VATICAN CITY - Warning that Catholic charitable activity must
not become "just another form of organized social
assistance," Pope Benedict XVI issued new rules to strengthen
the religious identity of Catholic charities and ensure that
their activities conform to church teaching.
The pope's apostolic letter on the "service of charity,"
issued "motu proprio" (on his own initiative), directs
bishops in overseeing charitable works in their dioceses. The
document, dated Nov. 11, was released by the Vatican Dec. 1.
Charities approved by the church or supported by church funds
"are required to follow Catholic principles in their activity
and they may not accept commitments which could in any way
affect the observance of those principles," the pope wrote.
The staff members of such charities must therefore "share, or
at least respect, the Catholic identity" of their agencies,
and exemplify "Christian life" and faith. Bishops are to
provide these employees with "theological and pastoral
formation" through special courses and "suitable aids to the
Catholic charities are forbidden to "receive financial
support from groups or institutions that pursue ends contrary
to the church's teaching," or to "accept contributions for
initiatives whose ends, or the means used to pursue them, are
not in conformity with the church's teaching."
To ensure that the church's charitable agencies reflect
"Christian simplicity of life," each bishop is to set their
salaries and expenses at levels "in due proportion to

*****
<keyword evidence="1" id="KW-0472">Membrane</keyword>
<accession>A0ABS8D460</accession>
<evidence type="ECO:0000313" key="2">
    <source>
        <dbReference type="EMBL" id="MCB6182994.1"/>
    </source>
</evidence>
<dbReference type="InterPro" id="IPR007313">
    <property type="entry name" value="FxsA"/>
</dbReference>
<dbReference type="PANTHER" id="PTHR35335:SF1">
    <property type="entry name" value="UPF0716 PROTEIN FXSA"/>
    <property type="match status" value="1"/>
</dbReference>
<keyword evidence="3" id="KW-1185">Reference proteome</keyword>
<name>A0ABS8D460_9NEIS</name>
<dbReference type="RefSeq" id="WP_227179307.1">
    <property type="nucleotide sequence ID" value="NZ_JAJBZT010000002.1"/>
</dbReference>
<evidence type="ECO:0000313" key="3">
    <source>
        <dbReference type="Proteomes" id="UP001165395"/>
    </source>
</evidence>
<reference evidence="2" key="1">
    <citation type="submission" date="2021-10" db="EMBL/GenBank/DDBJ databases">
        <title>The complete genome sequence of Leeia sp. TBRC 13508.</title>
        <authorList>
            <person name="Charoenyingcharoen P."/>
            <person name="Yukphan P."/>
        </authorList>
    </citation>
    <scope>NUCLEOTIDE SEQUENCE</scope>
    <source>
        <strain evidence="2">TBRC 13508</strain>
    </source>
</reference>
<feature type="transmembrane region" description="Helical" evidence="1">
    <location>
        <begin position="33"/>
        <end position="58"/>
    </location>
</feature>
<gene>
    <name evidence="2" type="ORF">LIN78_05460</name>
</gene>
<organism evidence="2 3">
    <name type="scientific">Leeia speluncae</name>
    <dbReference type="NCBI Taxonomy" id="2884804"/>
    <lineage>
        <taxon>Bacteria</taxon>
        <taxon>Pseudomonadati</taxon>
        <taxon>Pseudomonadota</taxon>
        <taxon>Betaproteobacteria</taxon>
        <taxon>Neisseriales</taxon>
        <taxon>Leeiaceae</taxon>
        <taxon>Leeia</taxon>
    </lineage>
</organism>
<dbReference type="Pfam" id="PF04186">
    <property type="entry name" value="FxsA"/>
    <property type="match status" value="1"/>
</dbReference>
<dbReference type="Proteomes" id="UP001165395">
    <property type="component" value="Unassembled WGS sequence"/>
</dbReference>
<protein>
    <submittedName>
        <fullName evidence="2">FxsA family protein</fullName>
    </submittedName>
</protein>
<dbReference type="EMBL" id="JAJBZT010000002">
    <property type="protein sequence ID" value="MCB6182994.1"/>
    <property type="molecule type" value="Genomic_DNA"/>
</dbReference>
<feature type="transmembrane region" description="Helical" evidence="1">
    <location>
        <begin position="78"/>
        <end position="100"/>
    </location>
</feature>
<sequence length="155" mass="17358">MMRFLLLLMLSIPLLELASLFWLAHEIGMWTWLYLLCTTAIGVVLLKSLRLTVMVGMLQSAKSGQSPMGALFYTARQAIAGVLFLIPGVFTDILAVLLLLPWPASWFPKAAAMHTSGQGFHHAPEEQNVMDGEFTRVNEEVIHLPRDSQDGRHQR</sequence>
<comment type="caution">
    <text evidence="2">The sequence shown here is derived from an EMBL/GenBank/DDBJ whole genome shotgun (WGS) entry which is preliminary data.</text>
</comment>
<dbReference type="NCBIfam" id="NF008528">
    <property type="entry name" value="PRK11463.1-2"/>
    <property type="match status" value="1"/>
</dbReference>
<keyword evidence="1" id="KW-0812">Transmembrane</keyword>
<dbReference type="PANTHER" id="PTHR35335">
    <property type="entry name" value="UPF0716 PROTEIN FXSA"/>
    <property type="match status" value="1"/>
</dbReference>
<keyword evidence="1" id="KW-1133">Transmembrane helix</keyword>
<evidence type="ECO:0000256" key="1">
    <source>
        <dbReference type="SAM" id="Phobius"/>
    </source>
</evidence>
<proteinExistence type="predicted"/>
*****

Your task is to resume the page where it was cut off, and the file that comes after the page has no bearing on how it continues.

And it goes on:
analogous expenses of his diocesan curia."
When "the activity of a particular charitable agency is no
longer being carried out in conformity with the church's
teaching," Pope Benedict wrote, the responsible bishop must
inform his flock and "prohibit that agency from using the
The document is the Vatican's latest measure aimed at
reinforcing the religious identity of Catholic institutions.
In May 2012, the Vatican issued rules strengthening its
control over Caritas Internationalis, a confederation of 164
Catholic relief, development and social service agencies
around the world, including Catholic Relief Services in the
In the apostolic letter, the pope praised Caritas for its
"generous and consistent witness of faith and its concrete
ability to respond to the needs of the poor."
He also instructed bishops to foster the establishment of a
"local Caritas service or a similar body" in every parish
under their authority, not to only to provide aid to the
needy but to educate the community in a "spirit of sharing
and authentic charity."
Pope Benedict specified that the Pontifical Council Cor Unum,
the Vatican office in charge of coordinating and promoting
charitable giving, would be primarily responsible for
"promoting the application of this legislation and ensuring
that it is applied at all levels."